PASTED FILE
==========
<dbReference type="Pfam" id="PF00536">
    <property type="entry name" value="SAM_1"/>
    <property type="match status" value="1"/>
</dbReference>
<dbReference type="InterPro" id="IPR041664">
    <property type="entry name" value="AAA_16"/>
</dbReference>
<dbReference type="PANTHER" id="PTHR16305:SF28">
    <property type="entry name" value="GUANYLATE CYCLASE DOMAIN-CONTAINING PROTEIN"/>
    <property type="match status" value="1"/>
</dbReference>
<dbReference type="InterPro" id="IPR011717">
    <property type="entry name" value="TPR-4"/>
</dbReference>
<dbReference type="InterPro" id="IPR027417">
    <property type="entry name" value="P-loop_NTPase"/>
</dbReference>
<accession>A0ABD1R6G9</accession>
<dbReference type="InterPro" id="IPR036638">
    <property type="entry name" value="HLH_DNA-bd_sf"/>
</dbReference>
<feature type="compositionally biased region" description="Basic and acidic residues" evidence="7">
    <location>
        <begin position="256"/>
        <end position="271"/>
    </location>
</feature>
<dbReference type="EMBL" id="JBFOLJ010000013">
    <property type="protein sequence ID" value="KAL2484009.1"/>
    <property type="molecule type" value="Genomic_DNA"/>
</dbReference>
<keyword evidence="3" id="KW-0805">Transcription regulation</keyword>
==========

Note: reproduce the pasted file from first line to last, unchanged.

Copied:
<dbReference type="Pfam" id="PF00536">
    <property type="entry name" value="SAM_1"/>
    <property type="match status" value="1"/>
</dbReference>
<dbReference type="InterPro" id="IPR041664">
    <property type="entry name" value="AAA_16"/>
</dbReference>
<dbReference type="PANTHER" id="PTHR16305:SF28">
    <property type="entry name" value="GUANYLATE CYCLASE DOMAIN-CONTAINING PROTEIN"/>
    <property type="match status" value="1"/>
</dbReference>
<dbReference type="InterPro" id="IPR011717">
    <property type="entry name" value="TPR-4"/>
</dbReference>
<dbReference type="InterPro" id="IPR027417">
    <property type="entry name" value="P-loop_NTPase"/>
</dbReference>
<accession>A0ABD1R6G9</accession>
<dbReference type="InterPro" id="IPR036638">
    <property type="entry name" value="HLH_DNA-bd_sf"/>
</dbReference>
<feature type="compositionally biased region" description="Basic and acidic residues" evidence="7">
    <location>
        <begin position="256"/>
        <end position="271"/>
    </location>
</feature>
<dbReference type="EMBL" id="JBFOLJ010000013">
    <property type="protein sequence ID" value="KAL2484009.1"/>
    <property type="molecule type" value="Genomic_DNA"/>
</dbReference>
<keyword evidence="3" id="KW-0805">Transcription regulation</keyword>